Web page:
The document, obtained by environmental lobby group Greenpeace, shows oil company Equinor’s prediction of what could happen if an oil spill was to occur in the Great Australian Bight.
Equinor, formerly known as Statoil, confirmed in May that it would proceed with plans to drill an exploration well in the area.
According to the Norwegian company’s draft Oil Pollution Emergency Plan, released today by Greenpeace, a spill could reach Sydney beaches from Bondi to Manly, the Victorian coastline, the majority of the Tasmanian coastline and parts of South Australia’s coastline.
The document leak has sparked outcry from environmental groups and some South Australian MPs who are campaigning to prevent oil companies from drilling in the Great Australian Bight.
But the Australian Petroleum Production and Exploration Association has played down fears, saying the documents detail an absolute worst-case scenario in the event that no action was taken.
Association director Matthew Doman said it was “simply impossible” to imagine oil across the coast in the manner that Greenpeace was suggesting.
“The likelihood of an oil spill is very, very low, but that doesn’t mean we don’t have to prepare for it,” he said.
“We’re very proud of our track record of managing our operations in Australian conditions to ensure no environmental harm and we’re very confident that we’ll do that in the Great Australian Bight.”
Equinor is currently preparing an environmental impact statement on its proposal to drill exploration wells in the Bight as part of the approval process.
That’s expected to be released for community consultation early next year.
But Centre Alliance MP Rebekha Sharkie said while the draft environment plan was yet to be finalised, South Australians should “all be deeply concerned by the potential risk to the environment and our local economy” outlined in Equinor’s draft oil pollution emergency plan.
Sharkie said the information contained in the draft document was “even more alarming” than previous modelling of a potential oil spill in the Great Australian Bight commissioned by the Wilderness Society in 2015 using data from oil giant BP.
BP abandoned its plans to drill for oil in 2016, at the time saying the project did not align with its “strategic goals”.
Sharkie said the information contained in Equinor’s draft plan reinforced her view that World Heritage Listing of the Great Australian Bight was required.
She said she hoped to introduce a draft Private Member’s Bill pushing for heritage listing to parliament in the final sitting weeks of the year.
Australian Greens Senator Sarah Hanson-Young said South Australians “overwhelmingly support” World Heritage protection for the Great Australian Bight.
“This will be a key issue leading up to the next federal election,” she said.
“This alarming new data must put to bed any consideration for allowing oil and gas drilling in the Great Australian Bight.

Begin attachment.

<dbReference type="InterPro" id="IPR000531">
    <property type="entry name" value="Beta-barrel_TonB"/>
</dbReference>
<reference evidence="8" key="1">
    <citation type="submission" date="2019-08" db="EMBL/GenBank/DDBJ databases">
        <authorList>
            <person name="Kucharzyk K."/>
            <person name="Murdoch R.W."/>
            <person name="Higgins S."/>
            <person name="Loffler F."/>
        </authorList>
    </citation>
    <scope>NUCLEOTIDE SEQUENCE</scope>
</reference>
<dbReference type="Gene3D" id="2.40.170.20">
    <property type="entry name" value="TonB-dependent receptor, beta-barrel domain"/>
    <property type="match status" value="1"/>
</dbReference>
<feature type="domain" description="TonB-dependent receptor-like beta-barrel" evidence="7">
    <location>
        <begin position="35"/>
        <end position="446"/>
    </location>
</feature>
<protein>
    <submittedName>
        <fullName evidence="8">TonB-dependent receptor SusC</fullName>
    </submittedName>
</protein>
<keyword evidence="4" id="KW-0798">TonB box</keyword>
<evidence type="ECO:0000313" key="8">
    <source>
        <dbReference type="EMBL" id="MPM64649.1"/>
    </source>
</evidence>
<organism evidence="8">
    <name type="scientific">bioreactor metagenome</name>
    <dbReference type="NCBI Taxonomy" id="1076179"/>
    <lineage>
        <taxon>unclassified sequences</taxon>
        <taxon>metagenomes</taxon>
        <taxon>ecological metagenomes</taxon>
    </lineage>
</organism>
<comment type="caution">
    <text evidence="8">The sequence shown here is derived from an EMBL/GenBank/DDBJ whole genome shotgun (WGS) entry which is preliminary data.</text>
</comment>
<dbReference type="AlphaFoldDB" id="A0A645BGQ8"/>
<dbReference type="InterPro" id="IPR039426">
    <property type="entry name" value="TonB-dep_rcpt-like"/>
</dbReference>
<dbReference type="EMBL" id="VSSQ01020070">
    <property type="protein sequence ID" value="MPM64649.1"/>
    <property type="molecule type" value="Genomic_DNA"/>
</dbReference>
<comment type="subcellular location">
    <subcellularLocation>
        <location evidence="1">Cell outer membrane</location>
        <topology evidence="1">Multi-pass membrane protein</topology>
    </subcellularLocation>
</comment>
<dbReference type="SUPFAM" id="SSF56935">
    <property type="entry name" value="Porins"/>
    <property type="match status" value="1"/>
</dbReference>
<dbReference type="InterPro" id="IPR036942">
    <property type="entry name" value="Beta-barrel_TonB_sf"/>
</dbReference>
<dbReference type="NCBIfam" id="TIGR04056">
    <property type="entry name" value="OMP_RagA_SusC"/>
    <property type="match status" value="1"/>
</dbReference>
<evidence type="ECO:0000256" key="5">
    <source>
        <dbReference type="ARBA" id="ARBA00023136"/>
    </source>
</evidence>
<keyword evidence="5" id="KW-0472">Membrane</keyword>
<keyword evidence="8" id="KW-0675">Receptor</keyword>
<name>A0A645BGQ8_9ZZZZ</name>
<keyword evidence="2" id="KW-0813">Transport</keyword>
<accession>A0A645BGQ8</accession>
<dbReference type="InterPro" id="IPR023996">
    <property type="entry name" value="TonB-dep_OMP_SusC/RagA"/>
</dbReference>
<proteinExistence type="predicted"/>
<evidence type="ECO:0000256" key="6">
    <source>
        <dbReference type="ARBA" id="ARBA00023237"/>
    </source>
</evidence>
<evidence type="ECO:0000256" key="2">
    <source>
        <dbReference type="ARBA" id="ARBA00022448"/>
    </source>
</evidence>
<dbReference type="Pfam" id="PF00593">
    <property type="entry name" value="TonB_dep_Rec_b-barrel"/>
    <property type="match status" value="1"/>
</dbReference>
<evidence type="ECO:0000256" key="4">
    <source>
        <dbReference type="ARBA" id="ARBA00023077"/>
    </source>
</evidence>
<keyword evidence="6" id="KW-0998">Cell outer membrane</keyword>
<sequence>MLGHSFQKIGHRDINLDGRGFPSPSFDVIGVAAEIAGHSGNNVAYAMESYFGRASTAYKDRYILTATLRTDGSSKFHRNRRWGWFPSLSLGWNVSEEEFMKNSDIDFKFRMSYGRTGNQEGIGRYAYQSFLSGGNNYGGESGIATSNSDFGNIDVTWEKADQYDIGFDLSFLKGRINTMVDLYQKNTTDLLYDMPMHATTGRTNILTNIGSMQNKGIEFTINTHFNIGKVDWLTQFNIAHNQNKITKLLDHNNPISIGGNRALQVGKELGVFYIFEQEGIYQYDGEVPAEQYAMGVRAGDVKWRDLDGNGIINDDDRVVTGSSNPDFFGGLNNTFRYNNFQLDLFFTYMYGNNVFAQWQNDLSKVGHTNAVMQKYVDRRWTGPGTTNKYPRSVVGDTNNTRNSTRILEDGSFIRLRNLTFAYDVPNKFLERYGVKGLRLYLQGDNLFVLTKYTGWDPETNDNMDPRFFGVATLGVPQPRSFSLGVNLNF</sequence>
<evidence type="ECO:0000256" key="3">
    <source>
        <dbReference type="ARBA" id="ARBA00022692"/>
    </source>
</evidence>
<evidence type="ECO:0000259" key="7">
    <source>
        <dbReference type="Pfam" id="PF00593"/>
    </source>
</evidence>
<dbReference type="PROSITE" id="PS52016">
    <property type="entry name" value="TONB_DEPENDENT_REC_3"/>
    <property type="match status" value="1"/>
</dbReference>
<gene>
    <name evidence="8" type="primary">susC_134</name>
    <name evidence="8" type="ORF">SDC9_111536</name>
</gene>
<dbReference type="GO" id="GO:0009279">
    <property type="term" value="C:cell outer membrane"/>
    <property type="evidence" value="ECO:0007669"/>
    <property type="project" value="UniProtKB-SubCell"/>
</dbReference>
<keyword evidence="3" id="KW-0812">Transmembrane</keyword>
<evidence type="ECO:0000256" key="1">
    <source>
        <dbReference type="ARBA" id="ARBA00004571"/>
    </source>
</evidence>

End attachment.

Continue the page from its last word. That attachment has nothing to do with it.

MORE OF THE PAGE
“It has serious dangers for almost all Australian states.”
Independent South Australian Senator Tim Storer, who is pushing to divert final responsibility for authorising or rejecting drilling in the Bight to the federal Environment Minister, questioned why Equinor had not released the draft document itself.
“Why is it that South Australians are forced to learn about these specific risks via a leaked document rather than from a transparent review process?,” he said.
“This leaked document demonstrates the need for greater transparency in the review process which takes into account the views of South Australians.
“It is concerning that information relating to the health and safety of the Bight has been kept away from public scrutiny.”
Wilderness Society South Australia director Peter Owen said the Great Australian Bight was a significant whale nursery, which he said made it a “completely inappropriate place for risk, damaging oil exploration.”
“Our politicians and governments must represent the interests of the community they are elected to govern for, not multi-national oil companies,” he said.
In a statement, Equinor said it considered “openness and transparency as an important step in building trust with communities.”
“Now that part of the unfinished Environment Plan has been made public, it is important to note that we are commenting on work which is still ongoing and not yet finalised,” a spokesperson from the company said.
Equinor has also stressed that the hypothetical simulations featured in its draft document were only “one part of a comprehensive environment plan.”
“We use these simulations as a tool to ensure we have robust response arrangements in place for any circumstances.
“For over four decades we have drilled safely on the Norwegian Continental Shelf and around the world in water depths and weather conditions similar to the Great Australian Bight.”
Since plans were first floated for oil drilling in the Bight in 2011, local councils, the fishing industry and environmentalists have voiced their opposition to the industry’s interest in the area.
But some residents on the Eyre Peninsula and recently elected Kangaroo Island Mayor Michael Pengilly, a former state Liberal MP, have argued the oil industry would provide a jobs boost for the region.
– with AAP
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